A Berri nice time in the Riverland

The town of Berri is around 240 kilometres north east of Adelaide in the region known as the Riverland, best known for growing citrus and stone fruits and situated on the majestic Murray River.

Berri is the commercial hub of the Riverland and this part of the river is very wide, making it a popular spot for water skiers, wakeboarders and houseboat holidays.

The Berri Riverside Holiday Park is located within walking distance to the centre of town and has green grassed sites for caravans with views to the river across the road. There are 95 powered sites located around the park and pets are welcome at caravan sites.

It’s a unique park, being owned by the Berri War Memorial Community Centre and much of the profits made are invested back into the community and further development of the park. They cater extremely well to groups visiting and have special events to make your stay really enjoyable and memorable.

We stayed here with a group and went on a cruise on the park’s own 76ft double deck river boat. This was a cruise exclusively for our group, but day and evening dining tours are held regularly throughout the year for anyone to take part in. The cruise takes around three hours and if the food on our cruise was anything to go by, (catered by Salt & Pepper Catering) I would jump at the chance to go again!

There is a licenced bar on board and you can walk freely between the two decks to see the magnificent river views and birdlife along the way.

The holiday park also holds pizza nights on Wednesday and Saturday nights where guests build their own pizzas on a base and sauce provided by the park, and these are then baked in the wood fired oven and presented back to you to enjoy in the alfresco seating area.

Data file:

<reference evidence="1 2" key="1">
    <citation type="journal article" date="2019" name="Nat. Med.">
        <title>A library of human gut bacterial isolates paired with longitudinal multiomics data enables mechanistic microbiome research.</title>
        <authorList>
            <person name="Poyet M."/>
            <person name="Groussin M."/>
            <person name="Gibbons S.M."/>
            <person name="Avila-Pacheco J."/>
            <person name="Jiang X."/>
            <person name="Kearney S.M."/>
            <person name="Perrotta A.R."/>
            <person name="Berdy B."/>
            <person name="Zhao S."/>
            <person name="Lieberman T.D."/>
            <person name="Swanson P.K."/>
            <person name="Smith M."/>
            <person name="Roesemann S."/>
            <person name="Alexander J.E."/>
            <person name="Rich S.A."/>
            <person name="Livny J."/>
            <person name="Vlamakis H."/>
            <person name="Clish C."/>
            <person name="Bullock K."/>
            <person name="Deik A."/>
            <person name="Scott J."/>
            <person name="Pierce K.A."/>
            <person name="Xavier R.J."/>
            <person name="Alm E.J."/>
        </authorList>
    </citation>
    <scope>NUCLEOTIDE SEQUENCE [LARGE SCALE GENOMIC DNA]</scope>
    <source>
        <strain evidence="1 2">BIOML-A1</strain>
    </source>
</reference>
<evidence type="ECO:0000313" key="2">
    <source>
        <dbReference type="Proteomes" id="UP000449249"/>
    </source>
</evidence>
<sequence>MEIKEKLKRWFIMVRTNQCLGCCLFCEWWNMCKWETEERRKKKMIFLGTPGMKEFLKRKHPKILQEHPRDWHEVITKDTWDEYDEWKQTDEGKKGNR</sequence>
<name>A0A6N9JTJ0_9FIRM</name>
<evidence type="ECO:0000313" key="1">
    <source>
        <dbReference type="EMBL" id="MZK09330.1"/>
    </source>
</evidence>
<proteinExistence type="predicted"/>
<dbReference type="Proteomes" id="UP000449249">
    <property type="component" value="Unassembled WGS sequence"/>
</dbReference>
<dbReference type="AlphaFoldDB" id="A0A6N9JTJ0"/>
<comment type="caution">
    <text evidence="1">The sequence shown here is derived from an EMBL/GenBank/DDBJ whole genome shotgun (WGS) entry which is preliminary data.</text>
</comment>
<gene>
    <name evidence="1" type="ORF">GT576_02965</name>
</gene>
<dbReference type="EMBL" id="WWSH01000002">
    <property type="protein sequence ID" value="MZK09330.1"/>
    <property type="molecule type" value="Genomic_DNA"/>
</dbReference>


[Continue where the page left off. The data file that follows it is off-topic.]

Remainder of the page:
You can find plenty of ways to keep yourself busy in the park which also has a mini golf course, pools and playgrounds as well as a BBQ area and café. It’s a wonderful park to return to after a day of touring in the area.

When you can draw yourself away, there is a walking path directly across the road which takes you past a memorial for local indigenous man Jimmy James, and as you follow the path alongside the river you’ll find green park space, public exercise equipment and interesting information about the Murray River.

On the way you’ll find a couple of brightly painted and decorated pianos, one near the Jimmy James memorial and the other near the Information Centre.

These pianos were inspired by a global project called ‘Play me I’m Yours’, started by British artist Luke Jerram, who placed brightly decorated pianos in cities across the world inviting the public to share their love of music and visual arts. This started a global movement which encourages connection with others and playing music for all to enjoy.

The Berri pianos were decorated by local indigenous artist Kat Bell who assisted students from the Riverland Special School in making these pianos beautiful public art pieces. These are two of four pianos planned for the region.

If you continue walking along the riverfront you will reach River Jack’s Café which is part of the Information Centre. The café has a wide shaded deck to sit and enjoy breakfast, lunch or light snacks and drinks as you take in the views of the Murray and the river traffic using it.  

Inside the information centre you can pick up brochures and get all the details on what to see and do in the region as well as grab some locally made products. In the centre they also had a Murray River turtle to see.

There are 3 species of turtles in the river, the broad-shelled snake-neck turtle, eastern snake-necked or long-necked turtle, and Murray short-neck turtle.  Unfortunately river turtles are under threat, mainly from foxes which steal the eggs from nest, but we were lucky enough to see one in the wild in our journey down the river.

Enjoy Berri and take a look at Berri Riverside Holiday Park for a relaxing holiday.



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